Ebikes are generally recognizable by the wires that, well, carry the "e". This can be a weak link in the system, given the conditions the wires are subjected too - weather, temperature fluctuation, UV radition, flexing, etc. I've only seen a few wires fail, but the opportunity is certainly there.
Enter the Shadow Ebike. Designed by Daymak out of Toronto, Canada, its a completely wireless bike - braking, throttle, and pedal assist sensors all transmit to a controller/battery/motor encased in a dished wheel. Spec'd with a 500w 36v motor, it also features regenerative braking and a USB port for charging your electronic necessaries on-the-go. Unclear from the website are front or rear hub, and battery amp-hour capacity.
As a concept bike, I love this! A friend and I recently speculated that the next step forward in ebike technology would be wireless, and lo, here it is. This design is similar to the lauded Copenhagen wheel, and could suffer a similar potential issue.
I'll admit only a basic understanding of wheel physics, but a quick perusal of Wikipedia provides a good overview of the concept of rotational mass - its not only the weight of the wheel that matters, but also where that mass is located distance-wise from hub, eg a lighter rim is better than lighter spokes. I'd have to actually ride one of these to see if its true, but from this armchair its seems like putting the heaviest item on an ebike, the battery, that far outboard of the hub would make for a less efficient wheel.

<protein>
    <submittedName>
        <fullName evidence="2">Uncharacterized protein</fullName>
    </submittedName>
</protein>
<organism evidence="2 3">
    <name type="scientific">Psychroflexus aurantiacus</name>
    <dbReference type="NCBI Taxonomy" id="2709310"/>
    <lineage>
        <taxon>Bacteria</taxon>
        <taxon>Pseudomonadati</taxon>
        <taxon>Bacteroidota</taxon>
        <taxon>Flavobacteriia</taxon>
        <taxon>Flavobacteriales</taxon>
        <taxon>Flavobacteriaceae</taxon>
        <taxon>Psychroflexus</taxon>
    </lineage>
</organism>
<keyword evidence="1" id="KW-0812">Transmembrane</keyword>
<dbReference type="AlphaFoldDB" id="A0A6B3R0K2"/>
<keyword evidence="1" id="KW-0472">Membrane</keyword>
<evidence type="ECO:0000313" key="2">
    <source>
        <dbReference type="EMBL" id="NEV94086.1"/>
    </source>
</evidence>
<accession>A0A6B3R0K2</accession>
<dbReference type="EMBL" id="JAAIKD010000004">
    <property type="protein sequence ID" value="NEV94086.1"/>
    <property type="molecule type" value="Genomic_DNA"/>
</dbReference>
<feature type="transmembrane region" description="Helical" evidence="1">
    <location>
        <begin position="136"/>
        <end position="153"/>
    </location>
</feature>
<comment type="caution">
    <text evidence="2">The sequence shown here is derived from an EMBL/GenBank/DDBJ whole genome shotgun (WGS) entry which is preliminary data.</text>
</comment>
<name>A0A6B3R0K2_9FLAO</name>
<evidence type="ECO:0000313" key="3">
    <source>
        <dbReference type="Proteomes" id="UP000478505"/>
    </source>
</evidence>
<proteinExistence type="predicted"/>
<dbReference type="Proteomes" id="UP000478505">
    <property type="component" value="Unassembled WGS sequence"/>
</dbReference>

Unrelated, I'd be nervous riding a bike with electric brakes. What happens in case of a dead battery in the lever? Throttle and pedal sensors dying I'm OK with - its still rideable, but brakes. I'm sure they've thought through this eventuality; but I'm still skeptical.
In short, nice concept, a couple open questions about execution. Available in a limited run of 300 units for June delivery. Listed at $1499 (unclear if this is USD or Canadian; Google says $1499 Canadian is currently $1471 USD).